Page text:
Flagstaff Mountain is a Boulder icon. Right on the edge of town, it is extremely popular with hikers and tourists, as well as cyclists looking to make their lungs explode. It is possible to drive up to the summit, so it is unlikely that you will have the summit to yourself. But aside from that, Flagstaff is a wonderful hike.
It is relatively steep the whole way up, criss-crossing the switchbacking road as you climb. The hiking trail crosses the road five times, and the crossings are well marked. But do use caution. The cyclists often descend at great speeds here and auto traffic can also be heavy. While not the most isolated hike in the area, do not let the road stop you from doing this hike at least once. The trail does get away from the road for large portions of the hike and it really is worth it.
With the potential for crowds in this area, it is recommended that you get an early start, especially on weekends. Parking is available on Baseline Road or at the Chautauqua Trailhead parking area. (The most convenient lot, at Gregory Canyon, is currently closed due to the flooding of 2013)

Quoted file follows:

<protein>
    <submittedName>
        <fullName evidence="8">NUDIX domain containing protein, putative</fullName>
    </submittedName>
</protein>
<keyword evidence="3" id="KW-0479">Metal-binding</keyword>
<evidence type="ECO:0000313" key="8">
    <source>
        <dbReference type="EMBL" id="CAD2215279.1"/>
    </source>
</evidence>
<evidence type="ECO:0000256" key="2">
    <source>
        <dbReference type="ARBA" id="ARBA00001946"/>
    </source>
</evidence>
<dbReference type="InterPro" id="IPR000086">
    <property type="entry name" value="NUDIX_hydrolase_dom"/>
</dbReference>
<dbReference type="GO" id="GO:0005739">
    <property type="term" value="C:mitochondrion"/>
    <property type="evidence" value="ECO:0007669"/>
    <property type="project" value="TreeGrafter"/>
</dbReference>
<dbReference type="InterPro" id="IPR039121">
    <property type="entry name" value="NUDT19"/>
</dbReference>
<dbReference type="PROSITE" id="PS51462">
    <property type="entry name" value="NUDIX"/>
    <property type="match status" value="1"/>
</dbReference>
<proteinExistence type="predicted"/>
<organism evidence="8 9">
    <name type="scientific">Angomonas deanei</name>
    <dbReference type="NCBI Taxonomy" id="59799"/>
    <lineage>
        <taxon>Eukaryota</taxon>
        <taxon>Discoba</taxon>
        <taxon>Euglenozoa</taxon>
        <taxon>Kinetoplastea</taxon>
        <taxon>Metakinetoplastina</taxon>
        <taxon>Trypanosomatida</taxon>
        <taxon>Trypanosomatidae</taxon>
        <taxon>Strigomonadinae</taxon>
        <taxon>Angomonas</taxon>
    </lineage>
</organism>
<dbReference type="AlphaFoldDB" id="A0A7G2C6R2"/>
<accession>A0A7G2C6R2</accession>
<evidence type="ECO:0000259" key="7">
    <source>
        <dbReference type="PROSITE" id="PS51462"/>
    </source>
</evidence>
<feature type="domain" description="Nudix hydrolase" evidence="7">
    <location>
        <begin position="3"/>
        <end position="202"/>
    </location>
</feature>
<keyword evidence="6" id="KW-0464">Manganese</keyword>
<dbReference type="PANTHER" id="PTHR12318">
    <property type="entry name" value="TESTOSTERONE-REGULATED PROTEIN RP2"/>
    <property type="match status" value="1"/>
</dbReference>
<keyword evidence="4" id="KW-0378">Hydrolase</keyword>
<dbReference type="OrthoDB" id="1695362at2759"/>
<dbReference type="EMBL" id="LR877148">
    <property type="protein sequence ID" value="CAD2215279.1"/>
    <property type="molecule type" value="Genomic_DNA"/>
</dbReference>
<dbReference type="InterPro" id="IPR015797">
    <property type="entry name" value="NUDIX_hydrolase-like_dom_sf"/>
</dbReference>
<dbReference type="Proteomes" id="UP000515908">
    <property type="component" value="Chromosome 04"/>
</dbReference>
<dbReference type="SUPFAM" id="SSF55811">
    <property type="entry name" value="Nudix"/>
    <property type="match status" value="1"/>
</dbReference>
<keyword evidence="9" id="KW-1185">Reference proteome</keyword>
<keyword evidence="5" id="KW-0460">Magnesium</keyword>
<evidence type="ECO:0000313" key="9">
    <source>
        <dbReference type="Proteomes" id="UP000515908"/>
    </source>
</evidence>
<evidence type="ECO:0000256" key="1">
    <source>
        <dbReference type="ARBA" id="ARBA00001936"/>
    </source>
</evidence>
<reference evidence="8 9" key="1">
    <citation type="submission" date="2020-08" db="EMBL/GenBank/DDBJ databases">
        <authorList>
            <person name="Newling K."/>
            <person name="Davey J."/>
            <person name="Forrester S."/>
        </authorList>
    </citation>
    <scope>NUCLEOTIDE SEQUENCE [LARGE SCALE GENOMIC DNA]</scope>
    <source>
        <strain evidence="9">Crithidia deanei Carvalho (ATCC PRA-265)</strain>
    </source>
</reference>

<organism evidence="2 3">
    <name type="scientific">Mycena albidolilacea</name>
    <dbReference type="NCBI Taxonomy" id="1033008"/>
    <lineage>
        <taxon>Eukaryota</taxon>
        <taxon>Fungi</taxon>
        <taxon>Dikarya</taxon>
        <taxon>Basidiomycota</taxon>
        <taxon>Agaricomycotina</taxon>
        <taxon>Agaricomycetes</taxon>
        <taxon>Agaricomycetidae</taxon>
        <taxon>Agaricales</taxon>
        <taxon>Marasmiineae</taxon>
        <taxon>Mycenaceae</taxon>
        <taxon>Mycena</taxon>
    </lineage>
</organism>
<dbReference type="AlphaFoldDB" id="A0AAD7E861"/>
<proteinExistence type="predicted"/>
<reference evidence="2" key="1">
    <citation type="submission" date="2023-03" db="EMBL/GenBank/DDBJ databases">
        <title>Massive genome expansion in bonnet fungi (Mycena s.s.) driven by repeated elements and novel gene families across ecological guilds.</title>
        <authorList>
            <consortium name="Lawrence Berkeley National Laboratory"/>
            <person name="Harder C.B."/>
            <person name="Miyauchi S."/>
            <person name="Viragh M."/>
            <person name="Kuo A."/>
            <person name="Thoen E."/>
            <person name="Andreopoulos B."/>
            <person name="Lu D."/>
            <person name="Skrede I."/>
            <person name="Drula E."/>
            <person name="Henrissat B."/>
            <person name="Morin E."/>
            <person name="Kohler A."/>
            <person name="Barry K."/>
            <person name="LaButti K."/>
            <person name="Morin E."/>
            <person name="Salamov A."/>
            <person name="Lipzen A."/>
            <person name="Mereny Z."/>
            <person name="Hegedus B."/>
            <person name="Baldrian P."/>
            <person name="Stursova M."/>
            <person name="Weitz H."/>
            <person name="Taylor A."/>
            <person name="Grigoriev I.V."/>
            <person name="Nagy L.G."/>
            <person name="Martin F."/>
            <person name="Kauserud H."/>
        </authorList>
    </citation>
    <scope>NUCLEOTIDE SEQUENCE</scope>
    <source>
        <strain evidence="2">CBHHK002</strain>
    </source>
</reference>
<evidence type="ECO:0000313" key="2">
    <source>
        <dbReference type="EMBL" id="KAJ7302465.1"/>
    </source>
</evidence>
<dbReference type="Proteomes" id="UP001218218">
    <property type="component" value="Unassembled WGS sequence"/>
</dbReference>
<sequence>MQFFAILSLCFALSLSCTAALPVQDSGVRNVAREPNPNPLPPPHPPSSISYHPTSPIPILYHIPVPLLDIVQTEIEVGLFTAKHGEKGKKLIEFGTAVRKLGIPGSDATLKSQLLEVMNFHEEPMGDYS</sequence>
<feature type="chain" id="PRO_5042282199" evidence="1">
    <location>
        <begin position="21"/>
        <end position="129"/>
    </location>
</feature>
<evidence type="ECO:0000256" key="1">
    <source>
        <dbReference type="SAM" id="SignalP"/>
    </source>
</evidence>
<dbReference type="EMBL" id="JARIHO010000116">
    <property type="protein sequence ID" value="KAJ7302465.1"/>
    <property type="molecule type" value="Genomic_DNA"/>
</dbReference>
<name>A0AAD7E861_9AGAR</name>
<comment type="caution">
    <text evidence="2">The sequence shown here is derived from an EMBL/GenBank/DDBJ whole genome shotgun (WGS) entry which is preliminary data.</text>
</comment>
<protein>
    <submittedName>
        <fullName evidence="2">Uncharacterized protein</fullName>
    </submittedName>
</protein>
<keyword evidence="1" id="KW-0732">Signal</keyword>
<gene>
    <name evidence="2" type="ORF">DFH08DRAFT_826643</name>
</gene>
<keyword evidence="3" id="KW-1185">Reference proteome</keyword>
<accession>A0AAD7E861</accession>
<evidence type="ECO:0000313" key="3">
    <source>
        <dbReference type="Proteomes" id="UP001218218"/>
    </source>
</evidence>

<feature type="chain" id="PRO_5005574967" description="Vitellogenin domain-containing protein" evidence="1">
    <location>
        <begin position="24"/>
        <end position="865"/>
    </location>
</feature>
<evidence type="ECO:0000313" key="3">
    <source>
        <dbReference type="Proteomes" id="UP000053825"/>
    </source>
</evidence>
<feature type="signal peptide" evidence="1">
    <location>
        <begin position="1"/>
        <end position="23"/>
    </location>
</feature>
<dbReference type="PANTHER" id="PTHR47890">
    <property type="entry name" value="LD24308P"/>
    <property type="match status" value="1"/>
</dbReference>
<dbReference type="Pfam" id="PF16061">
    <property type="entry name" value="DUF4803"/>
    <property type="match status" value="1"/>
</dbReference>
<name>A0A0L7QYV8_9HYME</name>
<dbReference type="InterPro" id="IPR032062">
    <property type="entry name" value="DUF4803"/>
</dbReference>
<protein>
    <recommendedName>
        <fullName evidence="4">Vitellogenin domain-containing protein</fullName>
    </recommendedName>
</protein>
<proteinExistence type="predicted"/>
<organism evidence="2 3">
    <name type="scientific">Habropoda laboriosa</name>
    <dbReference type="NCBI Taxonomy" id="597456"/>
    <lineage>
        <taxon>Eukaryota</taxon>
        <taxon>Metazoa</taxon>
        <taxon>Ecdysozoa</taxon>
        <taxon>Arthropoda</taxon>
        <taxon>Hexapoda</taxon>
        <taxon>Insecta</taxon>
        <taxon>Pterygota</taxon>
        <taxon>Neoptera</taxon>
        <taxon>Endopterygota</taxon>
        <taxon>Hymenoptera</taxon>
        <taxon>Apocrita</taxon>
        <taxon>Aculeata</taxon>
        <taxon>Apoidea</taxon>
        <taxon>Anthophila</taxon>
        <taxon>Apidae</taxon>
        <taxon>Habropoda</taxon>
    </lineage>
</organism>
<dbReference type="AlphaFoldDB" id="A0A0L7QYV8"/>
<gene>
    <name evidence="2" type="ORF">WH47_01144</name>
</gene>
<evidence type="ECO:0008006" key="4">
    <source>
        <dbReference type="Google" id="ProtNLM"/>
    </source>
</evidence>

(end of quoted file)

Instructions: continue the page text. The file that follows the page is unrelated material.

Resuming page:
The Flagstaff trail starts at the entrance to the Gregory Canyon trailhead, and immediately starts climbing. The switchbacks are gentle and there aren’t too many ‘stairmaster’ sections. It’s just a nice, steady, strenuous climb without too many technical obstacles. The hike will take you in and out of the forest of big pines, opening up frequently for spectacular views of Boulder and the Chautauqua area. A unique side view of the Flatirons is available on the lower stretches of the hike. After about 2.5 miles and 1300 feet of elevation, you will reach the Flagstaff Mountain summit area. The summit has many amenities, including restrooms and many picnic tables. It is quite popular to get married on Flagstaff Mountain at the Flagstaff Amphitheater, which is worth checking out. (if you’re getting married in Boulder, you might want to add this site to your wedding website for your visiting guests!!) There are great views of Boulder from the amphitheater. Before turning around and heading back down, be sure to go the far west side of the summit area to Writer’s Point where there are spectacular views west to the Indian Peaks and Rocky Mountain National Park!
Below is the route and cross section of the hike from my Strava recording.